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Monday kicks off a months-long budget process, as Mayor Muriel Bowser released her funding priorities for fiscal year 2021 and financial planning. 

When Chief Financial Officer Jeffrey DeWitt offered his rather grim financial outlook in late April—projecting a $722 million revenue loss for the current fiscal year that ends in September, due to the coronavirus pandemic, and a $774 million revenue loss for FY2021 that begins in October—many anticipated tax increases or major programmatic cuts. The mayor’s budget doesn’t appear to do this. Instead, Bowser’s proposed $16.7 billion budget for FY2021 relies heavily on past savings and surpluses, as well as hiring and pay freezes for D.C. government employees, to address expected revenue losses due to the pandemic. 

The proposed budget also makes investments in education and housing, increasing per-student funding by 3 percent and committing $100 million to the Housing Production Trust Fund. But investments are not as significant as the public might like. For example, $5 million was budgeted for permanent supportive housing units, but homeless advocates called for nearly $52 million

“The impact on our revenues has been significant,” said Bowser at a press conference on Monday. “Just as this pandemic has forced our residents and businesses to make difficult spending decisions, the D.C. government has been forced to do the same thing.”

How did the mayor manage to get away with no tax increases or disruptions in services outlined in her budget and financial planning? Officials credit D.C.’s 24 years of balanced budgets, AAA bond ratings, fully funded pensions and health care, and fiscal year 2019 surplus, along with cash in local and federal reserves.  

Read the full story on the mayor’s FY2021 budget and financial planning online. —Amanda Michelle Gomez (tips? agomez@washingtoncitypaper.com)

CITY DESK LINKS, by Amanda Michelle Gomez (tips? agomez@washingtoncitypaper.com

  • D.C. reported nine additional deaths on Sunday and eight additional deaths on Saturday, bringing the total number of lives lost due to the coronavirus disease to 392. As of May 18, 7,270 of the 37,825 people tested for COVID-19 turned up positive results. Capacity in the health care system continues to be under the metric needed to reopen D.C.; 72 percent of hospital beds and 52 percent of ventilators are in use. [EOM

  • The scenes at churches that reopened over the weekend in Maryland and Virginia. [DCist]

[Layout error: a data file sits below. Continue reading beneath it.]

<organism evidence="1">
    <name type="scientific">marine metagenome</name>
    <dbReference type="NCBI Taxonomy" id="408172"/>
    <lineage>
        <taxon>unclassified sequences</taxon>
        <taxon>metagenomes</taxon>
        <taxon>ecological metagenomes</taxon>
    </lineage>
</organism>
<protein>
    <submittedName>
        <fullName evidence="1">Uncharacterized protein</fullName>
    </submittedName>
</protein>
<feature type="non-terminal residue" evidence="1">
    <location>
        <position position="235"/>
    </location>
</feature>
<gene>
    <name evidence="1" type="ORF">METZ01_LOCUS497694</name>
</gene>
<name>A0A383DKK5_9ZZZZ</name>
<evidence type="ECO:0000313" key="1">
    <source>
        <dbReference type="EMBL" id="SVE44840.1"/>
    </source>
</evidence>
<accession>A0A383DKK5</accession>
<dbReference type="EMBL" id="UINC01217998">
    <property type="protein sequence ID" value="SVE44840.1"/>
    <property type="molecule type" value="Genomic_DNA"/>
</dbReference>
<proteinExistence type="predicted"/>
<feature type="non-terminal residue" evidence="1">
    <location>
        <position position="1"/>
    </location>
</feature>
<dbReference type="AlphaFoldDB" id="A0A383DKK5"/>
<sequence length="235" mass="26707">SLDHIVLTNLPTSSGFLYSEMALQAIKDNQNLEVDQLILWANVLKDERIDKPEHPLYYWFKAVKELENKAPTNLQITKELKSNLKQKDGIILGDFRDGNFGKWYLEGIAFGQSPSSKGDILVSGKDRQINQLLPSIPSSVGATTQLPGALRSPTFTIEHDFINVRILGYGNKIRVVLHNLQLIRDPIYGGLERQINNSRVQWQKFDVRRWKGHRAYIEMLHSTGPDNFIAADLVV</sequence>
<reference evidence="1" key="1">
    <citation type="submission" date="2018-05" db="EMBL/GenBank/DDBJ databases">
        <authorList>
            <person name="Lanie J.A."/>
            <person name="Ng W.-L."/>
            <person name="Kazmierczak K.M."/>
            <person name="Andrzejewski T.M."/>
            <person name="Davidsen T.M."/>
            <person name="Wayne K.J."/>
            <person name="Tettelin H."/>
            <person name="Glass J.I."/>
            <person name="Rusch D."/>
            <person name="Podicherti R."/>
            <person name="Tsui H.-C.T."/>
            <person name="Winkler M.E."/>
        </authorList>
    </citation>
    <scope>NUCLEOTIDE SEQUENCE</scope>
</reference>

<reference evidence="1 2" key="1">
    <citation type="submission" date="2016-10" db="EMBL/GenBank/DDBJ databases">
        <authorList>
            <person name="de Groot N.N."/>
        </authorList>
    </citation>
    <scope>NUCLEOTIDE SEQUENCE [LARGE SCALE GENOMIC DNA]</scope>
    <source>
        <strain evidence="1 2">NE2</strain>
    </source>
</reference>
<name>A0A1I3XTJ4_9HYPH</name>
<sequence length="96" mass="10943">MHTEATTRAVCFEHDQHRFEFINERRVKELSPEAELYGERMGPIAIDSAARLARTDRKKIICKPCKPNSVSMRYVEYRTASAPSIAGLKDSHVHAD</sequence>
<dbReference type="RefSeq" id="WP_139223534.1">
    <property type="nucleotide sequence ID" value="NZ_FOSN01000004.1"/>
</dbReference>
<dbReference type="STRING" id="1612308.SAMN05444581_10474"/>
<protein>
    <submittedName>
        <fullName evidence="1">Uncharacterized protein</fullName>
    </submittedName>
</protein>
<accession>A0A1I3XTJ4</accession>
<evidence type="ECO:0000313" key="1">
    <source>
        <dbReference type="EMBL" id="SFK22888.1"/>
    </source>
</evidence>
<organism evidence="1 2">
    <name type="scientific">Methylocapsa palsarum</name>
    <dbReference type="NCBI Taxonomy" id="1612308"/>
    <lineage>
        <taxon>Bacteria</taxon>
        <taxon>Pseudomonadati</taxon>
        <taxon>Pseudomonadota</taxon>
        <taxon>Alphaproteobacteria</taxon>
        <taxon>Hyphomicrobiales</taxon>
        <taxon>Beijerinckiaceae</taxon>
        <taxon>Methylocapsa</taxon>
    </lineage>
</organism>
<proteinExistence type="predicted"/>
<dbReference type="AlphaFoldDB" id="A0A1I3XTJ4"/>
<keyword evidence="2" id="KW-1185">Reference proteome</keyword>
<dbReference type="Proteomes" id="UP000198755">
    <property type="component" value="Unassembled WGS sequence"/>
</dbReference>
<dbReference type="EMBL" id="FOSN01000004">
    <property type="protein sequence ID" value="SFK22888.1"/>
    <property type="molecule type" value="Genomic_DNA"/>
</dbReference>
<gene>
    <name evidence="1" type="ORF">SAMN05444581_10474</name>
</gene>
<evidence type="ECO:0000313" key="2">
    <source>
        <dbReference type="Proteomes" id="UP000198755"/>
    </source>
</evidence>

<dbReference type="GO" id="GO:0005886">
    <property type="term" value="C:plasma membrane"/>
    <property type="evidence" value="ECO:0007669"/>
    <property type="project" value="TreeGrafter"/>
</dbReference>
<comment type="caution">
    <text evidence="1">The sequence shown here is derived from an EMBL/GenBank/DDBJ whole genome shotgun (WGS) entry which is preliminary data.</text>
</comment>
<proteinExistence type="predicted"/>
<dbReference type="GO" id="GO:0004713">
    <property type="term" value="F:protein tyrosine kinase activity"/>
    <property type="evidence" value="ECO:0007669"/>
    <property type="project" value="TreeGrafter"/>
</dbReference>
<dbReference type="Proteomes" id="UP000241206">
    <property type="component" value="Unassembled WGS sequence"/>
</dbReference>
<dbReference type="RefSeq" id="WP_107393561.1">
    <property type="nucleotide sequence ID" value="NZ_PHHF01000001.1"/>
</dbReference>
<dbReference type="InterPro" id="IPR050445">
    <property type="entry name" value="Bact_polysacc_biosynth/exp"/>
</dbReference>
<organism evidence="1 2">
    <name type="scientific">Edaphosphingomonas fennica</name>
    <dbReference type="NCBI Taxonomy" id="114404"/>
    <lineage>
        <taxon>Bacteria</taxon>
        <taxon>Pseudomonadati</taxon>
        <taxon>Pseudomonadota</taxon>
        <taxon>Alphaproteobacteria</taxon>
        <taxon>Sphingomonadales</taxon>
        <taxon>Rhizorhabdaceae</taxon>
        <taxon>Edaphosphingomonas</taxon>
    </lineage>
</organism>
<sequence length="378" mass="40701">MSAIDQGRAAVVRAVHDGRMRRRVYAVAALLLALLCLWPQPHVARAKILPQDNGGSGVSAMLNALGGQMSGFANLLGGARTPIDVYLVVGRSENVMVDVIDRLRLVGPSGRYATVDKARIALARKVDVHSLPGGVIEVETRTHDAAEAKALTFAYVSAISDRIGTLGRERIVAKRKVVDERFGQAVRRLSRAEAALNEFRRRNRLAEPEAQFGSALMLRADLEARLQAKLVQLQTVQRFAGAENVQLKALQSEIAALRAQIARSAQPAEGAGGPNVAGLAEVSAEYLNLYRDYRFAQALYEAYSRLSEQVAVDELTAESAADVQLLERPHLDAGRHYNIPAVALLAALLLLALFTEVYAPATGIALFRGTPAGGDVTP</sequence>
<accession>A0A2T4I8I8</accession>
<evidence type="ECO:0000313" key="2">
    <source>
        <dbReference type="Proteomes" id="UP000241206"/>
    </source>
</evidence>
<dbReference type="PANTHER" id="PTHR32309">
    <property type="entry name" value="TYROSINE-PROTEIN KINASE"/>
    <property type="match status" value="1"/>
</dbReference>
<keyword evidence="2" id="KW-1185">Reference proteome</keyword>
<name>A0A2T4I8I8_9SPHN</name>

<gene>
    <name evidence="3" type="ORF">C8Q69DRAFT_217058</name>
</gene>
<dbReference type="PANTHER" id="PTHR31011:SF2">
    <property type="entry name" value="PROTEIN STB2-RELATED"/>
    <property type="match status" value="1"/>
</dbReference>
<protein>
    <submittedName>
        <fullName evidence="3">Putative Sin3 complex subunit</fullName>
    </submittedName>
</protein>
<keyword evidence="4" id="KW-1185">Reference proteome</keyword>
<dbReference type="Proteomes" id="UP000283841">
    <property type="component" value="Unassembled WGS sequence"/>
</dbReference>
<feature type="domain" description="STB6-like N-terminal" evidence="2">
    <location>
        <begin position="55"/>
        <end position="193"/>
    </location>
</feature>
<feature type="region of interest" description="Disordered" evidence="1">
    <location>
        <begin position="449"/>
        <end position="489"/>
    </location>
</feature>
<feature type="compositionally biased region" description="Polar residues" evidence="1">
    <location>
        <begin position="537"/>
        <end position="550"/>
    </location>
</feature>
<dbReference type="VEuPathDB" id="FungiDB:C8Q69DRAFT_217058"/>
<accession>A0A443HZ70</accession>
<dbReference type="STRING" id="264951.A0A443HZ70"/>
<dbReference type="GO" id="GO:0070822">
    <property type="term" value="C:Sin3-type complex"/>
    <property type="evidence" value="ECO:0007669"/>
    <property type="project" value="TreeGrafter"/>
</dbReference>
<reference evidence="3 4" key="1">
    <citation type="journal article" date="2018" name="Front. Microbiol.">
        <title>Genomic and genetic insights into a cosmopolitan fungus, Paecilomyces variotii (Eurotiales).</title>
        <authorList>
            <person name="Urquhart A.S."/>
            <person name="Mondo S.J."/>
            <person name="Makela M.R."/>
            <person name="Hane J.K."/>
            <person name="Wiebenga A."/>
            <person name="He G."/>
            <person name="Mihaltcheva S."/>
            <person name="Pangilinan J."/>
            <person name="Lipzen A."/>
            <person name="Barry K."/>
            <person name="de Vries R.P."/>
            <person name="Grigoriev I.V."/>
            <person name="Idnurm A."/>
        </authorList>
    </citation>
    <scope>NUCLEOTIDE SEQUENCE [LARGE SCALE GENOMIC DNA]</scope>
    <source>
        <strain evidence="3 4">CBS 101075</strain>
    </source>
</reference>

• An individual experiencing homelessness who was set on fire along H Street NE succumbed to his injuries. Police ruled the incident a homicide. [Twitter

LOOSE LIPS LINKS, by Mitch Ryals (tips? mryals@washingtoncitypaper.com

  • Gertrude Stein Democratic Club doesn’t endorse in Wards 2, 4, and 8. [Twitter]

  • Jack Evans: the candidate for vacant storefronts. [Georgetown Metropolitan]

  • Mayor Muriel Bowser gives permission for six stores to reopen for “grab-and-go” and curbside pickup. [NBC]

  • ICYMI: National voices weigh in on the Ward 2 primary. [DCist]

  • Regional COVID-19 response highlights D.C. statehood. [Post]

  • The case for ranked choice voting. [Post editorial board]

YOUNG & HUNGRY LINKS, by Laura Hayes (tips? lhayes@washingtoncitypaper.com

  • Granville Moore’s will switch over to an Italian comfort food restaurant on May 26. [WCP]

  • Local take-out best suited for a picnic. [Post]

  • A guide to all of the safety guides proposed for restaurants across the country. [Eater]

ARTS LINKS, by Kayla Randall (tips? krandall@washingtoncitypaper.com)

  • Here’s how the pandemic has changed Pride this year. [DCist]

  • Local photographers take stunning quarantine self-portraits. [Washingtonian]

  • Shakespeare Theatre Company presents The Shakespeare Hour, live Zoom conversations that explore the Bard’s canon. [Shakespeare Theatre Company]

  • Submissions are now open for DC Public Library and Pepco’s joint partnership arts contest Know Your Power, in which teens are invited to enter an original work of writing, photography, illustration, or music that expresses thoughts on a social issue. [DCPL]

SPORTS LINKS, by Kelyn Soong (tips? ksoong@washingtoncitypaper.com)

  • Former NFL star Dexter Manley, 61,tested positive for COVID-19 on May 2 and has been hospitalized since Friday morning. A person close to his family told the Post that Manley is “stable and resting comfortably.” [Post]

  • The 145th edition of the Preakness Stakes has been rescheduled for Oct. 3. The race was originally planned for this past Saturday. [AP]

  • The Last Dance documentary made no mention of Michael Jordan’s less than glamorous last stop in the NBA. In 2001, after retiring for a second time from the Chicago Bulls, Jordan stepped back onto the court for the Washington Wizards. [Bleacher Report, WCP]

  • Ted Leonsis, owner of the Capitals, Mystics, and Wizards, believes the NHL and NBA seasons will resume this year and the WNBA’s will start—just without fans. [Russian Machine Never Breaks

CITY LIGHTS, by Emma Sarappo (Love this section? Get the full newsletter here. Tips? esarappo@washingtoncitypaper.com)

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